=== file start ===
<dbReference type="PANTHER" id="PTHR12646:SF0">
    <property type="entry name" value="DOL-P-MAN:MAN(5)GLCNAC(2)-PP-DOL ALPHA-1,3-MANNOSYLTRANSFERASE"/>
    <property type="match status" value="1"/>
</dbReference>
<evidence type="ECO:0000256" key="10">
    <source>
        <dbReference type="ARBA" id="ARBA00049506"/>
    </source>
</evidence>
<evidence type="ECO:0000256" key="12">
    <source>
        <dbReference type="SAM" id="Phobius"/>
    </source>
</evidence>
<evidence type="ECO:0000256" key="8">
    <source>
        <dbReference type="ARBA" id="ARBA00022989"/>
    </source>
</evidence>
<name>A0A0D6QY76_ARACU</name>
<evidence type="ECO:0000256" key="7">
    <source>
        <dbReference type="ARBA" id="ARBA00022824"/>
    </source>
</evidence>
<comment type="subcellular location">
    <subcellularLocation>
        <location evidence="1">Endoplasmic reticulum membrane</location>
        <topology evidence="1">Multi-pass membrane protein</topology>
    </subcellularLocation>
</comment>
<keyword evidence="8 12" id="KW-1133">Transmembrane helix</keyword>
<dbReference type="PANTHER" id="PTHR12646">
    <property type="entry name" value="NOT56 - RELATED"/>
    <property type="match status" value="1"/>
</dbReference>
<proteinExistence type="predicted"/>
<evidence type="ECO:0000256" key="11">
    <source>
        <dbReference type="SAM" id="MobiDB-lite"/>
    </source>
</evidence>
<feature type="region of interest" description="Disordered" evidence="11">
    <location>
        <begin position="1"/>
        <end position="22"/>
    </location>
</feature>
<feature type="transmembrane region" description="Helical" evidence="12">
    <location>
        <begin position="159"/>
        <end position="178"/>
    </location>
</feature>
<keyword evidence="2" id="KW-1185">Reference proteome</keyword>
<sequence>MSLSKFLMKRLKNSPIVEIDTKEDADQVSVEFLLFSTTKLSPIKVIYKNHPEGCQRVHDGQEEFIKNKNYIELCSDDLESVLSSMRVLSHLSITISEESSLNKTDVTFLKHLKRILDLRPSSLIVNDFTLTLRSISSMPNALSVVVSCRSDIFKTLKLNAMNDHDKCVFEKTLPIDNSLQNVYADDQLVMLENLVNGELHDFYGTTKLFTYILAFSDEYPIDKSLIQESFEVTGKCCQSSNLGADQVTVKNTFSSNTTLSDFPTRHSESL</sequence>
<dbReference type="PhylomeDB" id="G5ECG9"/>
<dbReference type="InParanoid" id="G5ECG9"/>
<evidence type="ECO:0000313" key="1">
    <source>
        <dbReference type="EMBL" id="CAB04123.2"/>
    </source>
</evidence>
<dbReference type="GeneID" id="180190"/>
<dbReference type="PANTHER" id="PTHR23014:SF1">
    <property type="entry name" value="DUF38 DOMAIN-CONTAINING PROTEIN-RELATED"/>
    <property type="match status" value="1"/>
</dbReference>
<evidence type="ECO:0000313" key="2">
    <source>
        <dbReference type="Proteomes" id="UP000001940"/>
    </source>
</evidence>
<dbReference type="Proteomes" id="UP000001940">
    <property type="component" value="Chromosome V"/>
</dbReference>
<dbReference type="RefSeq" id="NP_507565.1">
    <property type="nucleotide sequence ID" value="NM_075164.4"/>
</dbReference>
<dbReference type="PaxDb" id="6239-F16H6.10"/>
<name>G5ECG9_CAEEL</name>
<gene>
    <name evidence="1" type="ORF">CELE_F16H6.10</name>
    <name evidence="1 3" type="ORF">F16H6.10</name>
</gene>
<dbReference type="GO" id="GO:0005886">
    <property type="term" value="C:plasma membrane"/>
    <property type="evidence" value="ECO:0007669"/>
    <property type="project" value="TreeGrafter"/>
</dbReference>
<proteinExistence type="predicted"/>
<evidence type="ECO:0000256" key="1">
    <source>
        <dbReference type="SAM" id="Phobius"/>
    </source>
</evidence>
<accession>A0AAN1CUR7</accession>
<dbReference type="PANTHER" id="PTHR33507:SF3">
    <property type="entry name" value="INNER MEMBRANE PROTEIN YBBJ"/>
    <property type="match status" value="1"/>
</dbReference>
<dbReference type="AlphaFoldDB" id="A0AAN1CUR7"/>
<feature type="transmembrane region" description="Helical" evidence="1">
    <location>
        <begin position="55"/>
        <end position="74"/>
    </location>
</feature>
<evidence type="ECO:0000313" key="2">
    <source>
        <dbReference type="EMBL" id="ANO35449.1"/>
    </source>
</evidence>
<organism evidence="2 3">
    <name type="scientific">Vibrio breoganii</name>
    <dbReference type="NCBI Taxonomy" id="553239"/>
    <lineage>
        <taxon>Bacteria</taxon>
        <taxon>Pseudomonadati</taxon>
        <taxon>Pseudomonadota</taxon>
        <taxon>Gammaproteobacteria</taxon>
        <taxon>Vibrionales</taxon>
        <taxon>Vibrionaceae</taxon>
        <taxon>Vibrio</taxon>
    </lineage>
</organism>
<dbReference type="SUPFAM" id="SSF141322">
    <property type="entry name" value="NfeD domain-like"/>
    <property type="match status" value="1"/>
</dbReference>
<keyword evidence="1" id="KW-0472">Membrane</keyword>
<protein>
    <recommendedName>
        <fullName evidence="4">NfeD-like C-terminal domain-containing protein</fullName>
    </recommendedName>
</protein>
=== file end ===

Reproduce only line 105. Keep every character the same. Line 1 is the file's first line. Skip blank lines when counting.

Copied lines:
        <begin position="55"/>